Moses said to the people in his final charge "I put before you life and death, blessing and curse. Choose life...Be strong and resolute..for the Lord will not forsake you" Deut. 30 and 31. Former US National Debate Champion and Ordained Rabbi tackles issues of Public Policy, Israel, Islamic Terrorism, Antisemitism, Jewish Wisdom and the Chicago Bears
Feb. 13 (Bloomberg) -- Six decades of providing water in a country that’s 60 percent desert have made Israel a technological leader in the field, a model that points the way for drought-stricken California.
Desalination of sea water, reuse of treated sewage for agriculture, software creating an early-warning system for leaks, computerized drip irrigation and careful accounting of every drop have become the norm in Israel, the world’s 40th biggest economy. Officials in California, which would be the 10th largest if it were a nation, are paying attention.
North of San Diego, Israel’s IDE Technologies Ltd. is helping to build what it says will be the largest seawater desalination plant in the Western Hemisphere. The facility, when finished in 2016, will be able to provide 50 million gallons of potable water a day. Three smaller plants already operate in California, and 15 more have been proposed.
“This is the one supply that San Diego County is investing in that is truly drought-proof,” said Peter MacLaggan, senior vice president of privately held Poseidon Resources Corp., which is developing the $922 million plant with IDE. “It does cost more, but it has some reliability benefits that are very important to the regional economy.”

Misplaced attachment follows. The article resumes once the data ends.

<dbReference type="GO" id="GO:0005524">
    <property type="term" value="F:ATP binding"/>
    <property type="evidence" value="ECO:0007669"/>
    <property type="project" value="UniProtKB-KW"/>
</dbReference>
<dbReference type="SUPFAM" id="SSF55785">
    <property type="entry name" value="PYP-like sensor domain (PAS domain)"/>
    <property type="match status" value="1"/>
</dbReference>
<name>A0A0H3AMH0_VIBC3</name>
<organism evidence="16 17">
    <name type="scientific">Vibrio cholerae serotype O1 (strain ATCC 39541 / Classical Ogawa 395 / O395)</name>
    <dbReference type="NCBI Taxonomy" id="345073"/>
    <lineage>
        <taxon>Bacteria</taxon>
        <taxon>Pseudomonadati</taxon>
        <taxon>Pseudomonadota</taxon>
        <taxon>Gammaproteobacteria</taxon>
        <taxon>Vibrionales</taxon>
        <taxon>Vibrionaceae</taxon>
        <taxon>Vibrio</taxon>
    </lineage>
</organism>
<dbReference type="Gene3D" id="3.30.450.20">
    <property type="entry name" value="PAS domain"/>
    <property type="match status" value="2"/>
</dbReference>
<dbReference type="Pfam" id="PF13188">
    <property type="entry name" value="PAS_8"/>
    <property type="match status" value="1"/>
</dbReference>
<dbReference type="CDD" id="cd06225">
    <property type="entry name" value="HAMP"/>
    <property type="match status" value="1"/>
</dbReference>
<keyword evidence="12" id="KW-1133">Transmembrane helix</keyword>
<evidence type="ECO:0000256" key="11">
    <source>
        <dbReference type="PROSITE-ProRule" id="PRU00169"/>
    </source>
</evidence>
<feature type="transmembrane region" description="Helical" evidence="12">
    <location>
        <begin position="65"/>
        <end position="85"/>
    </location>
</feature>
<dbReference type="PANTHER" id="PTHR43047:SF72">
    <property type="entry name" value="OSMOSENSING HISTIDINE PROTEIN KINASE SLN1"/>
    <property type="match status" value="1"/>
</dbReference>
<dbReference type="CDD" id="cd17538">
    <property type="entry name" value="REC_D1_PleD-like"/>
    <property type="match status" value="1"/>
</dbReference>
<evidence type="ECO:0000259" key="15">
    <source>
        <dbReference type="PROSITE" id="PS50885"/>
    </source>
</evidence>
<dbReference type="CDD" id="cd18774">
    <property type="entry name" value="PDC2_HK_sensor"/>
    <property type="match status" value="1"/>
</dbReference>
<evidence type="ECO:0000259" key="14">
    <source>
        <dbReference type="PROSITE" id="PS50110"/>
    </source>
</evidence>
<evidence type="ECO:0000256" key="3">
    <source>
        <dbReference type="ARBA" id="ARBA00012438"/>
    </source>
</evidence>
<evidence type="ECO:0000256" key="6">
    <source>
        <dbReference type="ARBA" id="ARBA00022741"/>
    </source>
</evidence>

About two-thirds of California, home to 38 million people, is gripped by “extreme” or “exceptional” drought, the most severe conditions, according to the U.S. Drought Monitor, a federal website. Ten percent of the state -- all in the San Joaquin Valley -- is considered exceptionally dry, according to the website, which was updated Feb. 4, before light to moderate rains fell on much of California. It’s the state’s most severe drought since at least 1977, according to Jeffrey Kightlinger, general manager of the Metropolitan Water District, which serves 19 million residents of southern California.
Israel has been dealing with such conditions throughout its history. Last month was the driest January on record in a large part of the Jewish state. The climate has forced the country to go to unusual lengths to lower consumption and raise supply, methods it now uses as a matter of routine.
In Israel, desalination now provides about one-quarter of the country’s water supply. Each of IDE’s three plants in Israel provides roughly double the output anticipated from the facility in Carlsbad, California, MacLaggan said by telephone.
“We don’t have enough water from nature,” says Avraham Tenne, head of the Desalination Division at Israel’s Water Authority, based in Tel Aviv. “But we are now able to close the gap between the water that nature has given us, and the demand for water. With a touch of a button, we can produce 600 million cubic meters of water.”